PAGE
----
STRTOUL(3) | Library Functions Manual | STRTOUL(3) |

`strtoul`

, `strtoull`

,
`strtoumax`

, `strtouq`

—
convert a string to an unsigned long, unsigned long long,
uintmax_t or uquad_t integer

`#include <stdlib.h>`

`#include <limits.h>`

`unsigned long int`

`strtoul`

(`const
char * restrict nptr`,
`char ** restrict endptr`,
`int base`);

`unsigned long long int`

`strtoull`

(`const
char * restrict nptr`,
`char ** restrict endptr`,
`int base`);

`#include <inttypes.h>`

`uintmax_t`

`strtoumax`

(`const
char * restrict nptr`,
`char ** restrict endptr`,
`int base`);

`#include <sys/types.h>`

`#include <stdlib.h>`

`#include <limits.h>`

`u_quad_t`

`strtouq`

(`const
char * restrict nptr`,
`char ** restrict endptr`,
`int base`);

`strtoul`

() function converts the string in
`strtoull`

() function converts the string in
`strtoumax`

() function converts the string in
`strtouq`

() function converts the string in
The conversion is done according to the given
`base`, which must be between 2 and 36 inclusive, or be
the special value 0.

The string may begin with an arbitrary amount of white space (as
determined by isspace(3))
followed by a single optional ‘`+`

’ or
‘`-`

’ sign. If
`base` is zero or 16, the string may then include a
‘`0x`

’ prefix, and the number will be
read in base 16; otherwise, a zero `base` is taken as 10
(decimal) unless the next character is
‘`0`

’, in which case it is taken as 8
(octal).

The remainder of the string is converted to an appropriate value
in the obvious manner, stopping at the end of the string or at the first
character that does not produce a valid digit in the given base. (In bases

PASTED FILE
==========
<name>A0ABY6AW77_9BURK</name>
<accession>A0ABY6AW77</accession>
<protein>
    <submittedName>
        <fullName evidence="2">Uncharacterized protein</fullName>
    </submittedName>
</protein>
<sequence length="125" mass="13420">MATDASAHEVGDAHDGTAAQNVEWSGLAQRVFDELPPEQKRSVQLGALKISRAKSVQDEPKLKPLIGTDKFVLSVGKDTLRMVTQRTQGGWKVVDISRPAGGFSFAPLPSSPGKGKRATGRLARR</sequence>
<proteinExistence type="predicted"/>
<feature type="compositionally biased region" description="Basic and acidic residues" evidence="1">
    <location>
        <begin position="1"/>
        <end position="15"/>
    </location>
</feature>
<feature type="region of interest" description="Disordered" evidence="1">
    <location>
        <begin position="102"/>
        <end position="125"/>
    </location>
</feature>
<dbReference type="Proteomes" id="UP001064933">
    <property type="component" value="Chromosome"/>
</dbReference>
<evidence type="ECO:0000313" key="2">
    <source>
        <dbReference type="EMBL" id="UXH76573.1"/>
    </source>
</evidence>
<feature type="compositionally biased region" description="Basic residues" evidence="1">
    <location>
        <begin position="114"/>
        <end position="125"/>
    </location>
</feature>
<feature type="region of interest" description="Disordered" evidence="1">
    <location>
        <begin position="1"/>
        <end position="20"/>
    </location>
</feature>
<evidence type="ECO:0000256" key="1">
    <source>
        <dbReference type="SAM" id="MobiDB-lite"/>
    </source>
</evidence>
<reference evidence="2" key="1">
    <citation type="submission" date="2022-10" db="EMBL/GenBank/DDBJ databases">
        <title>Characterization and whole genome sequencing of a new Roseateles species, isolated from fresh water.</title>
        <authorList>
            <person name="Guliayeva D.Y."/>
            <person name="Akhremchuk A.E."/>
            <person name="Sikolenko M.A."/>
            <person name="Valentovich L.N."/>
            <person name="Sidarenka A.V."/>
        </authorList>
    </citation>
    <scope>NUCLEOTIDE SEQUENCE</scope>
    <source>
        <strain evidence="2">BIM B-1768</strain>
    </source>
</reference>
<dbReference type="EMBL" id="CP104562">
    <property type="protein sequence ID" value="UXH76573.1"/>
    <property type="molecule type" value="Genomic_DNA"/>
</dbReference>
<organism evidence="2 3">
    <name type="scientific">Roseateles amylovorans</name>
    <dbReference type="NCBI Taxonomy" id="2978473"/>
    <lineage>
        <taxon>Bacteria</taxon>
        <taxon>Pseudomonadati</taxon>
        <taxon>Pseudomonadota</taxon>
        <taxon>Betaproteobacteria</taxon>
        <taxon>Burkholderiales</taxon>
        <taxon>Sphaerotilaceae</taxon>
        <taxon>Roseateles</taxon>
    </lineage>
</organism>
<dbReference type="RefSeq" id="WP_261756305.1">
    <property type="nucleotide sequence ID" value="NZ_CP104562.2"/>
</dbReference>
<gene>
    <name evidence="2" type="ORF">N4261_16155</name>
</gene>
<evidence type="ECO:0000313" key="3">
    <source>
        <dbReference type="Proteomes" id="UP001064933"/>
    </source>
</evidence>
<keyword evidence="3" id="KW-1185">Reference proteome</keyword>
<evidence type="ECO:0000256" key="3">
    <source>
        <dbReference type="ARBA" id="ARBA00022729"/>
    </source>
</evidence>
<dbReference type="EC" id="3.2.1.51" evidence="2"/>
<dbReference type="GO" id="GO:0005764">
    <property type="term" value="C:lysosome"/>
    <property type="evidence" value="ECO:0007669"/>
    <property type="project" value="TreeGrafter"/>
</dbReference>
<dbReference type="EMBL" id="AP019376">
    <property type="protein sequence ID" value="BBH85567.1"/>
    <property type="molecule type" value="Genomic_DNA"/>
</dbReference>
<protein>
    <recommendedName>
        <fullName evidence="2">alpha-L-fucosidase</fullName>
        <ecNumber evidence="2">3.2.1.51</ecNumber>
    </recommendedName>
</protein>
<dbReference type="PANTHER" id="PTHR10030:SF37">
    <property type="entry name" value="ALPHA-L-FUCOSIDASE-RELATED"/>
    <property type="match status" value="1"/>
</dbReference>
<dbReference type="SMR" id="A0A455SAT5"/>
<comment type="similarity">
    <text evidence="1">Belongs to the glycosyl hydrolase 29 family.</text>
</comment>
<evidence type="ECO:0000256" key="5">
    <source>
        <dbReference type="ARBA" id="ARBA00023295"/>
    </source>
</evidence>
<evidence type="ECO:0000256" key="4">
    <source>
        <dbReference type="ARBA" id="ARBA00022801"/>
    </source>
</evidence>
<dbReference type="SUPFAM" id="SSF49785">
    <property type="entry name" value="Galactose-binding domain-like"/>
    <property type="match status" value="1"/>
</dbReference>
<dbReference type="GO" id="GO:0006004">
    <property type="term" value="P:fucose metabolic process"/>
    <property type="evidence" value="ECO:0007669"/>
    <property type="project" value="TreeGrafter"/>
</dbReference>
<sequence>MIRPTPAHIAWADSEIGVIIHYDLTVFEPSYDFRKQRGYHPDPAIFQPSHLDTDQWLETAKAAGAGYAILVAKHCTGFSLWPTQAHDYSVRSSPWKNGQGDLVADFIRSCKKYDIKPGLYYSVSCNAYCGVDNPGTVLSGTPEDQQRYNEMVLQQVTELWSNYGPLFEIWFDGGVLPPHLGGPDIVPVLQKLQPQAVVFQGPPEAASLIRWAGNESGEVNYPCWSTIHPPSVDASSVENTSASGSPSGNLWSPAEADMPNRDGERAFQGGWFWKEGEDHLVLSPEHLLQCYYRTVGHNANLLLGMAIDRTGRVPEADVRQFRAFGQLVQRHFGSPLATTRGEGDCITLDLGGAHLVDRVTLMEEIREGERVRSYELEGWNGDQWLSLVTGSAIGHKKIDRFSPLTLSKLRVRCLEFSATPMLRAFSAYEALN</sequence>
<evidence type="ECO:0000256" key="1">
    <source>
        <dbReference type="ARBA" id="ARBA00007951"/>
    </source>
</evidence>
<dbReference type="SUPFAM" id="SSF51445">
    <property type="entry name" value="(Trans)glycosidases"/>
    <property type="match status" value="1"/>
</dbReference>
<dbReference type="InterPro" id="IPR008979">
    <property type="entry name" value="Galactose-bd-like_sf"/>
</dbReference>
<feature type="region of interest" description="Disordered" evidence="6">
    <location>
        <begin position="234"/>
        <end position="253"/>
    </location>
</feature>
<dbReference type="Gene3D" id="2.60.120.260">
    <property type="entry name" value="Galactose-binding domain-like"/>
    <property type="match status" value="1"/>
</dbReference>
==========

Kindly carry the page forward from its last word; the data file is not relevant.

above 10, the letter ‘`A`

’ in either
upper or lower case represents 10, ‘`B`

’
represents 11, and so forth, with ‘`Z`

’
representing 35.)

If `endptr` is non-nil, the functions store
the address of the first invalid character in `*endptr`.
If there were no digits at all, however, the functions store the original
value of `nptr` in `*endptr`. (Thus,
if `*nptr` is not
‘`\0`

’ but
`**endptr` is ‘`\0`

’
on return, the entire string was valid.)

`strtoul`

() function returns either the result of the
conversion or, if there was a leading minus sign, the negation of the result
of the conversion, unless the original (non-negated) value would overflow; in
the latter case, `strtoul`

() returns
`ULONG_MAX`

, `strtoull`

() returns
`ULLONG_MAX`

, `strtoumax`

()
returns `UINTMAX_MAX`

, `strtouq`

()
returns `UQUAD_MAX`

, and the global variable
`ERANGE`

.
There is no way to determine if `strtoul`

()
has processed a negative number (and returned an unsigned value) short of
examining the string in `nptr` directly. If the
`base` argument is not supported then
`errno` is set to `EINVAL`

and the
functions return 0.

If no error occurs, `errno` is left unchanged.
This behavior (which is unlike most library functions) is guaranteed by the
pertinent standards.

`strtoul`

() cannot be used
unambiguously to detect an error, char *ep; unsigned long ulval; ... errno = 0; ulval = strtoul(buf, &ep, 10); if (buf[0] == '\0' || *ep != '\0') goto not_a_number; if (errno == ERANGE && ulval == ULONG_MAX) goto out_of_range;

This example will accept “12” but not
“12foo” or “12\n”. If trailing whitespace is
acceptable, further checks must be done on `*ep`;
alternately, use
sscanf(3).

`strtoul`

() function conforms to ANSI
X3.159-1989 (“ANSI C89”). The
`strtoull`

() and `strtoumax`

()
functions conform to ISO/IEC 9899:1999
(“ISO C99”).
The `strtouq`

() function is a
BSD legacy function equivalent to
`strtoull`

() and should not be used in a new code.

April 30, 2015 | NetBSD-7.0.1 |